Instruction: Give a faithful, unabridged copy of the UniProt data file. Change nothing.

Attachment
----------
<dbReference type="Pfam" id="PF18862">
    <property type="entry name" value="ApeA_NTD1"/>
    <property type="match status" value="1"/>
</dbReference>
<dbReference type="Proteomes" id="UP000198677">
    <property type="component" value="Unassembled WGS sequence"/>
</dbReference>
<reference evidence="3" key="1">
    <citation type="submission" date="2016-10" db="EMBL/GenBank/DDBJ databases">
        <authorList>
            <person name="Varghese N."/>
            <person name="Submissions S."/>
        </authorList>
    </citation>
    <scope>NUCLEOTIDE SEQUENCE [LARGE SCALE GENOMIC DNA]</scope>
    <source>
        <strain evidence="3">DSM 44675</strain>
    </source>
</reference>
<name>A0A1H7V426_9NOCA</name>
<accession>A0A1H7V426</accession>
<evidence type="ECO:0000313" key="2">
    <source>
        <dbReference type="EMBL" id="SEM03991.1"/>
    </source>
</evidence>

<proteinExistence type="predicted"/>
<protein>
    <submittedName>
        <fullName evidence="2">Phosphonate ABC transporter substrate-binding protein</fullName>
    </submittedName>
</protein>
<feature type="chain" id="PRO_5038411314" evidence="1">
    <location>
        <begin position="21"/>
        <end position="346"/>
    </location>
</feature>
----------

<dbReference type="Pfam" id="PF18862">
    <property type="entry name" value="ApeA_NTD1"/>
    <property type="match status" value="1"/>
</dbReference>
<dbReference type="Proteomes" id="UP000198677">
    <property type="component" value="Unassembled WGS sequence"/>
</dbReference>
<reference evidence="3" key="1">
    <citation type="submission" date="2016-10" db="EMBL/GenBank/DDBJ databases">
        <authorList>
            <person name="Varghese N."/>
            <person name="Submissions S."/>
        </authorList>
    </citation>
    <scope>NUCLEOTIDE SEQUENCE [LARGE SCALE GENOMIC DNA]</scope>
    <source>
        <strain evidence="3">DSM 44675</strain>
    </source>
</reference>
<name>A0A1H7V426_9NOCA</name>
<accession>A0A1H7V426</accession>
<evidence type="ECO:0000313" key="2">
    <source>
        <dbReference type="EMBL" id="SEM03991.1"/>
    </source>
</evidence>

<proteinExistence type="predicted"/>
<protein>
    <submittedName>
        <fullName evidence="2">Phosphonate ABC transporter substrate-binding protein</fullName>
    </submittedName>
</protein>
<feature type="chain" id="PRO_5038411314" evidence="1">
    <location>
        <begin position="21"/>
        <end position="346"/>
    </location>
</feature>